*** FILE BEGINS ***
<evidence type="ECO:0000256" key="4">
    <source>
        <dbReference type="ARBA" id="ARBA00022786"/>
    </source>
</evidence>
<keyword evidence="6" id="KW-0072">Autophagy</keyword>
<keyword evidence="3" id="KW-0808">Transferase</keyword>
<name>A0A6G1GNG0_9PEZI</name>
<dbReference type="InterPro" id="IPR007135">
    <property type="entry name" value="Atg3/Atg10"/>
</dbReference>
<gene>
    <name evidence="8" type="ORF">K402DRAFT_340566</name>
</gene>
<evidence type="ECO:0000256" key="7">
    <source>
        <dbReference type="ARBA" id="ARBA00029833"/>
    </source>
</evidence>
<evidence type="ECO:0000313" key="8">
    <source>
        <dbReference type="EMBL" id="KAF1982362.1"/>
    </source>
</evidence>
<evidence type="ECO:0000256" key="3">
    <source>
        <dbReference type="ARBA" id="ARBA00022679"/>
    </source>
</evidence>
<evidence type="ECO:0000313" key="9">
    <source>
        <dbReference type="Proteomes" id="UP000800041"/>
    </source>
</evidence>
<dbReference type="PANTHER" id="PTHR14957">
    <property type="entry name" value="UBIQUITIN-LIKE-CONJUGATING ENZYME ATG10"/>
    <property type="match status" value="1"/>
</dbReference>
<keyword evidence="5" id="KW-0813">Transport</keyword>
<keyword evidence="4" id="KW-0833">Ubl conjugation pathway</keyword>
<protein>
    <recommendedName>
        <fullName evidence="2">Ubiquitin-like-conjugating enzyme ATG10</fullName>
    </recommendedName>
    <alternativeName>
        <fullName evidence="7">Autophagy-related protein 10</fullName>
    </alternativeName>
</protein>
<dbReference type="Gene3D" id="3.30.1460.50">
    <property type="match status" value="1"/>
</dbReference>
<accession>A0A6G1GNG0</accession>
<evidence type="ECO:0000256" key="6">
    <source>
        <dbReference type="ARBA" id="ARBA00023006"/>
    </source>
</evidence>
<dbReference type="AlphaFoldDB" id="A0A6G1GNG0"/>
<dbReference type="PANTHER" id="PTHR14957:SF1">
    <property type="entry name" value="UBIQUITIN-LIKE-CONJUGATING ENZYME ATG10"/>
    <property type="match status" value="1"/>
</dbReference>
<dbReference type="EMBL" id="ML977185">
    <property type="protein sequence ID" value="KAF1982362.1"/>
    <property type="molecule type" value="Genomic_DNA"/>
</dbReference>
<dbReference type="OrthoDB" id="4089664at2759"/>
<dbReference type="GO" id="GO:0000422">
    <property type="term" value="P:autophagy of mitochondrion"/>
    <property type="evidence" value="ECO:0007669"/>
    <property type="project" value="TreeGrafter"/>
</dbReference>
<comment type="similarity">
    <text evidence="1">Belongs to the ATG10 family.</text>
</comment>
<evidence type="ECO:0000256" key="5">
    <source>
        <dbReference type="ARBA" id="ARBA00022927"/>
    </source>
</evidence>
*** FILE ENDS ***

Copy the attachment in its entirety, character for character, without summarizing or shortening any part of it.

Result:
<evidence type="ECO:0000256" key="4">
    <source>
        <dbReference type="ARBA" id="ARBA00022786"/>
    </source>
</evidence>
<keyword evidence="6" id="KW-0072">Autophagy</keyword>
<keyword evidence="3" id="KW-0808">Transferase</keyword>
<name>A0A6G1GNG0_9PEZI</name>
<dbReference type="InterPro" id="IPR007135">
    <property type="entry name" value="Atg3/Atg10"/>
</dbReference>
<gene>
    <name evidence="8" type="ORF">K402DRAFT_340566</name>
</gene>
<evidence type="ECO:0000256" key="7">
    <source>
        <dbReference type="ARBA" id="ARBA00029833"/>
    </source>
</evidence>
<evidence type="ECO:0000313" key="8">
    <source>
        <dbReference type="EMBL" id="KAF1982362.1"/>
    </source>
</evidence>
<evidence type="ECO:0000256" key="3">
    <source>
        <dbReference type="ARBA" id="ARBA00022679"/>
    </source>
</evidence>
<evidence type="ECO:0000313" key="9">
    <source>
        <dbReference type="Proteomes" id="UP000800041"/>
    </source>
</evidence>
<dbReference type="PANTHER" id="PTHR14957">
    <property type="entry name" value="UBIQUITIN-LIKE-CONJUGATING ENZYME ATG10"/>
    <property type="match status" value="1"/>
</dbReference>
<keyword evidence="5" id="KW-0813">Transport</keyword>
<keyword evidence="4" id="KW-0833">Ubl conjugation pathway</keyword>
<protein>
    <recommendedName>
        <fullName evidence="2">Ubiquitin-like-conjugating enzyme ATG10</fullName>
    </recommendedName>
    <alternativeName>
        <fullName evidence="7">Autophagy-related protein 10</fullName>
    </alternativeName>
</protein>
<dbReference type="Gene3D" id="3.30.1460.50">
    <property type="match status" value="1"/>
</dbReference>
<accession>A0A6G1GNG0</accession>
<evidence type="ECO:0000256" key="6">
    <source>
        <dbReference type="ARBA" id="ARBA00023006"/>
    </source>
</evidence>
<dbReference type="AlphaFoldDB" id="A0A6G1GNG0"/>
<dbReference type="PANTHER" id="PTHR14957:SF1">
    <property type="entry name" value="UBIQUITIN-LIKE-CONJUGATING ENZYME ATG10"/>
    <property type="match status" value="1"/>
</dbReference>
<dbReference type="EMBL" id="ML977185">
    <property type="protein sequence ID" value="KAF1982362.1"/>
    <property type="molecule type" value="Genomic_DNA"/>
</dbReference>
<dbReference type="OrthoDB" id="4089664at2759"/>
<dbReference type="GO" id="GO:0000422">
    <property type="term" value="P:autophagy of mitochondrion"/>
    <property type="evidence" value="ECO:0007669"/>
    <property type="project" value="TreeGrafter"/>
</dbReference>
<comment type="similarity">
    <text evidence="1">Belongs to the ATG10 family.</text>
</comment>
<evidence type="ECO:0000256" key="5">
    <source>
        <dbReference type="ARBA" id="ARBA00022927"/>
    </source>
</evidence>